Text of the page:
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Moose encounter a close call

Calls of the Wild

Posted: Friday, June 08, 2007

My grandson, Logan, begged to follow me on my morning jaunt around the World Trail by Kenai’s Oiler baseball field. He was jumping on puff balls while I forged ahead in Kathy-Smith-Walk-Your-Fat-Off style, and he was soon a good distance behind.

Halfway around the loop, I looked up to see him 40 yards ahead, waving to me. I thought, “How clever. He took a shortcut across the woods to beat me. I began waving and yelling, “That was smart! You beat me.”

My enthusiasm was short-lived.

We both turned to look down the ravine at the crashing of branches; definitely a large animal. We stood frozen, waiting for it to run away from us, which animals usually do, when suddenly a large moose came charging up the hill.

I yelled at Logan to “RUN!” and was momentarily relieved to see the animal coming toward me. However, after I yelled , and as he began to run, the moose spotted Logan in his bright red coat and began to charge away from me, toward him.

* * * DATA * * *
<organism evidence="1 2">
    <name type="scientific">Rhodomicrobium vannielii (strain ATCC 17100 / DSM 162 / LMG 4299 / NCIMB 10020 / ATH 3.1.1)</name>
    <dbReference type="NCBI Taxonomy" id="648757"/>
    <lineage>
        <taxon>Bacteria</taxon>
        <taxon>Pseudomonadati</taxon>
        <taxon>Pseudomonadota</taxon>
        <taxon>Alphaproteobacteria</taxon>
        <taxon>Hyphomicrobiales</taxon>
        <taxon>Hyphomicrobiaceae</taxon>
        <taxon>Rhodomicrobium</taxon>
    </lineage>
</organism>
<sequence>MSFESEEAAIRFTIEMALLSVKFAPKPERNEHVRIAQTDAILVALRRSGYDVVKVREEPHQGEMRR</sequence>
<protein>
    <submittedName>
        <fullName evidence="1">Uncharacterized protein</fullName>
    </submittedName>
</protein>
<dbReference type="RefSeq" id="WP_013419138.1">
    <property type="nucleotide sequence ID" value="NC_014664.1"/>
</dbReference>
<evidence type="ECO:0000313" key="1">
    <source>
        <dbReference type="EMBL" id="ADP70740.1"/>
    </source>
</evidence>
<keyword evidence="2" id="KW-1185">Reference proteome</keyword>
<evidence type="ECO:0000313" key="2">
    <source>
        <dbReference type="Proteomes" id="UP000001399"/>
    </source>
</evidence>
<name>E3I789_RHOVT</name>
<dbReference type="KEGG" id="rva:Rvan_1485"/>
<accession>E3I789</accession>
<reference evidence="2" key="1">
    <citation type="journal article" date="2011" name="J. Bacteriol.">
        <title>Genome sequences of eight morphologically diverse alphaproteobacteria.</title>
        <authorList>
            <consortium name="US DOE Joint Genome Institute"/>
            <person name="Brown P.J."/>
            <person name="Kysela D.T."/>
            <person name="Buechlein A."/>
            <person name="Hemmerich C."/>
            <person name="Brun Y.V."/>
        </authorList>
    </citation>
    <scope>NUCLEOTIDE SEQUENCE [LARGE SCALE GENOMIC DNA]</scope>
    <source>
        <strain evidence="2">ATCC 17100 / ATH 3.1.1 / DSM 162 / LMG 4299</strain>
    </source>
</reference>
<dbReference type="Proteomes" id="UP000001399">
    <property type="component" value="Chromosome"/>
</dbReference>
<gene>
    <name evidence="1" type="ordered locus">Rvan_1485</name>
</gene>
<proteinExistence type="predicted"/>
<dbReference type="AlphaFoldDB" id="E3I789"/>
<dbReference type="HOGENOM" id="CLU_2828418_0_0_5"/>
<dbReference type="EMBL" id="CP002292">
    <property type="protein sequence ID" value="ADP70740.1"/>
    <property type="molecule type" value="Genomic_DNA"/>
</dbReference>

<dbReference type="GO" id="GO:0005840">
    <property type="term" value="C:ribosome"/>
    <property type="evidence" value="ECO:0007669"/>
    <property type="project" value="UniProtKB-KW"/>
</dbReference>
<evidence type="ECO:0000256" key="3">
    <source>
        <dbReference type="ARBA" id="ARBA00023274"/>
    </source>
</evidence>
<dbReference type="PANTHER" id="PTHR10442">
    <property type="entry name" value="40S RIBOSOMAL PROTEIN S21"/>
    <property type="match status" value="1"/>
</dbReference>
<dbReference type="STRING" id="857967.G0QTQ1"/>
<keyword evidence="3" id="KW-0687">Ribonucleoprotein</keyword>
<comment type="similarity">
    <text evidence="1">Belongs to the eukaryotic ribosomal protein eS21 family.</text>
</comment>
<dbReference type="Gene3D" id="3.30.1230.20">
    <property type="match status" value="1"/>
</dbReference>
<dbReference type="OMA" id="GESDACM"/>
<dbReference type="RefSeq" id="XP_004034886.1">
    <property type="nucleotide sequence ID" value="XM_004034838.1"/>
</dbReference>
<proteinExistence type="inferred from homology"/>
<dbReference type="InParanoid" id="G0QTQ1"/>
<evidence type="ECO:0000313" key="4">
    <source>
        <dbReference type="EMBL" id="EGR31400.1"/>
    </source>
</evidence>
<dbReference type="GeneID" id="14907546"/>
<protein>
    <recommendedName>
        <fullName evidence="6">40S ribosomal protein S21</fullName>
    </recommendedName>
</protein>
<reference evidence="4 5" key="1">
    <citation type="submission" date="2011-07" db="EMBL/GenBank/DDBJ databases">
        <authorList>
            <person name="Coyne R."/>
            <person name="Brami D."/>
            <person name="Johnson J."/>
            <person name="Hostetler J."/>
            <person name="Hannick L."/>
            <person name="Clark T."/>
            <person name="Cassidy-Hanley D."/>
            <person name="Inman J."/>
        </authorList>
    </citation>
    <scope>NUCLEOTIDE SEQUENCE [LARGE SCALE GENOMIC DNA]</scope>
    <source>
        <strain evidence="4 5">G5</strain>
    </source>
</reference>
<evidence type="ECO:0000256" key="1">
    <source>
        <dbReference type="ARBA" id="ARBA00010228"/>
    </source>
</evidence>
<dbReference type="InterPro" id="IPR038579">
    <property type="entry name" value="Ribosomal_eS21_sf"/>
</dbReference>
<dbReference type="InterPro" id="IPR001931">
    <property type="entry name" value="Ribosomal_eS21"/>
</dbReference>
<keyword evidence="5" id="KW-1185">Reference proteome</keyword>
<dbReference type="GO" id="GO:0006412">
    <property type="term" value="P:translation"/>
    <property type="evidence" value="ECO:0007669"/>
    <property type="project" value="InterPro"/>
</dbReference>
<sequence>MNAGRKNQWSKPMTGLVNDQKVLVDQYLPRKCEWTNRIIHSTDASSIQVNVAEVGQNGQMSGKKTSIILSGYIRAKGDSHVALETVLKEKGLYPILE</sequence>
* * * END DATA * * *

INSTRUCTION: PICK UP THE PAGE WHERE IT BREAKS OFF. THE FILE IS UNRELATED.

I began chasing the moose, yelling, “Moosey, moosey, over here, over here.”

It worked. The moose turned back toward me as Logan disappeared over the ridge. I hid behind a tree, wondering why the heck this moose was charging instead of following its usual nature to peacefully walk away.

That’s when I spotted it. Right where the moose had now stopped. Exactly in the spot Logan had been standing. A baby moose was lying on the ground. Logan hadn’t been waving at me to tell me he was ahead. He was waving to tell me what he’d found. A tiny newborn lay motionless on the path.

Logan and I met again on the far side of the trail, and through the trees, we watched as the mother licked her twins. The baby that had looked dead on the ground was now standing, not moving, but at least wobbling.

That’s why the mother moose had been so far away from this baby: she had twins and was apparently busy with the other one deeper in the ravine when Logan made his almost ill-fated discovery.

As we walked back across the golf course, avoiding the woods altogether, I became more and more nauseous, piecing together the flash of events, realizing what Logan had miraculously escaped. If the moose hadn’t seen me waving and yelling first, and if Logan had been yelling instead of just waving, she would surely have charged directly into him since he stood inches from her baby, the two young ones blinking curiously eye to eye.

Rebecca Dooley, Kenai



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